Philip joined the Mote team in February 2017. His research interests focus primarily on determining how anthropogenic stressors, like ocean acidification and elevated seawater temperatures will impact the reproductive biology, development, and behavior of one of Florida’s most lucrative fisheries, the Florida stone crab. During his Master’s research he raised larval stone crabs from hatching in order to perform experiments that were designed to characterize how stone crab larvae control their vertical swimming in response to endogenous and exogenous cues (light, pressure and gravity).
Phil’s other research interests include determining the mechanisms that underlie the recruitment and settlement behavior of larval crabs by assessing the role different environmental and chemical cues play during habitat selection and metamorphosis. One of the greatest challenges for the management of crustacean fisheries is the inability to adequately correlate the success rate of larvae recruiting to the fishery with fine-scale environmental changes.
Phil’s research has the potential to address this critical knowledge-gap by enhancing the functional understanding of trends that modulate successful recruitment into the fishery. A more comprehensive understanding of how post-larvae and juveniles respond to combined environmental stressors will provide additional tools for managers to use in their interpretation of crustacean fishery data. The results from this work can be incorporated into predictive models designed to estimate population sizes as anthropogenic disturbances continue to drive environmental changes into the future.
Phil also brings 10+ years of teaching experience to Mote. He spent five years teaching in Florida’s public schools and as an adjunct professor for Eastern Florida State College before returning to pursue his Ph.D. in 2011. During his Ph.D., he participated in an NSF Fellowship that partnered graduate students with educators to integrate parts of his dissertation research into thematic lessons for K-12 students. He still teaches as an adjunct for St. Petersburg College.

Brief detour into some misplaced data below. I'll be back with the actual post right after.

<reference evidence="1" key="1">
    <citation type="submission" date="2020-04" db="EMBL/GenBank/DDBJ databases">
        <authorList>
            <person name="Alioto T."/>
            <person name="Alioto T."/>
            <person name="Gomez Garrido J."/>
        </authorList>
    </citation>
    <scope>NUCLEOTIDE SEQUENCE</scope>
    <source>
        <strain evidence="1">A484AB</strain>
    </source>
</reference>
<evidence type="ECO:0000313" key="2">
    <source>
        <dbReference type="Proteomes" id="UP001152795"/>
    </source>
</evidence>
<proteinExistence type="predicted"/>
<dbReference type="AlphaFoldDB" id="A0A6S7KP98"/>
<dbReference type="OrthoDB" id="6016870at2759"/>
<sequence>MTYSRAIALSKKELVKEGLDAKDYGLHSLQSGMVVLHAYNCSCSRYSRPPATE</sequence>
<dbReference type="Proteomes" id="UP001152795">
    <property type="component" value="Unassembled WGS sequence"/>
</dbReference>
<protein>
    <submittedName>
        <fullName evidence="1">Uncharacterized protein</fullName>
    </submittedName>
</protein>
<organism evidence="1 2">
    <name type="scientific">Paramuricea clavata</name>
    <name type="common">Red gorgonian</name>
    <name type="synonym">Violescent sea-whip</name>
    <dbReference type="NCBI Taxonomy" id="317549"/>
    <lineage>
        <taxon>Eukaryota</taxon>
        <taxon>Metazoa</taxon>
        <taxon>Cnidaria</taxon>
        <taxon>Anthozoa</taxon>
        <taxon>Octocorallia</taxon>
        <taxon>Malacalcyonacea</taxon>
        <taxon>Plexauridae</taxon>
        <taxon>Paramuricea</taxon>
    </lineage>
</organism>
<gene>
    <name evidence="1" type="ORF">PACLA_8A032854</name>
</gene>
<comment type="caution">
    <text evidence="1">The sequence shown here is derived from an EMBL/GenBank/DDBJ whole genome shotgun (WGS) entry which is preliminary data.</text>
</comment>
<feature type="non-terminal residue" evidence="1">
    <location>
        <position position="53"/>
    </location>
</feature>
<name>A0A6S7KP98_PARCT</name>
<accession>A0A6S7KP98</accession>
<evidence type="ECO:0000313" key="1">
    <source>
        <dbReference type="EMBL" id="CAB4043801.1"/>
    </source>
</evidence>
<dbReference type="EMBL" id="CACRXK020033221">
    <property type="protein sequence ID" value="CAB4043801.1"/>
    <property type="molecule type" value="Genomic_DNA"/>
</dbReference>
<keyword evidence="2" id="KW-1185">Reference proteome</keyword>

Phil’s passion for outreach stems from his extensive teaching background. Throughout his Ph.D. he attempted to bridge the communication gap between the scientific community and the general public by incorporating the underlying concepts of his research into educational lessons. In 2012, he co-founded an international marine-science film-making competition for K–12 students called Youth Making Ripples. The Youth Making Ripples program challenges the next generation of ocean enthusiasts to promote marine conservation messages using film and 21st century technology. Since its inception, the Youth Making Ripples Film Festival has received 400 submissions from over 1200 elementary, middle, and high school students from around the world.
B.S., Marine Biology Florida Institute of Technology 2003
M.S. Marine Biology, Florida Institute of Technology 2007
Ph.D. Biology, Florida Institute of Technology 2016
Krimsky, L., P.M. Gravinese, C. Epifanio, and R.A. Tankersley. 2009. The timing of larval release from different tidal regimes in the Florida Stone crab, Menippe mercenaria. Journal Experimental Marine Biology and Ecology. 373(2). 96–101
Gravinese, P.M., Flannery, J.A., and Toth, L.T. 2016. A methodology for quantifying trace elements in the exoskeletons of Florida stone crab (Menippe mercenaria) larvae using inductively coupled plasma optical emission spectrometry (ICP–OES). U.S. Geological Survey Open-File Report 2016-1148, 12p.,
C.L. Boleman, P.M. Gravinese, E. Muse, A. Marston, and J.W. Windsor. 2013. Oceanography. Corals on Acid: Inquiry-based activity bringing students to a better understanding in ocean acidification impacts. 26(4): 164-169.
Staaterman E.R., A.A. Bhandiwad, P.M. Gravinese, P.M. Moeller, Z.C. Reichenbach, A.A. Shantz, D.S. Shiffman, L.T Toth., A.M. Warneke, A.J. Gallagher. 2014. Lights, camera, science: The utility and growing popularity of film festivals at scientific meetings. Ideas in Ecology and Evolution: 7:11-16.
We’re proud to announce that we’ve exceeded our goal! But we’re not stopping there. Fundraising continues until our annual black-tie gala, Oceanic Evening on October 29, 2016.
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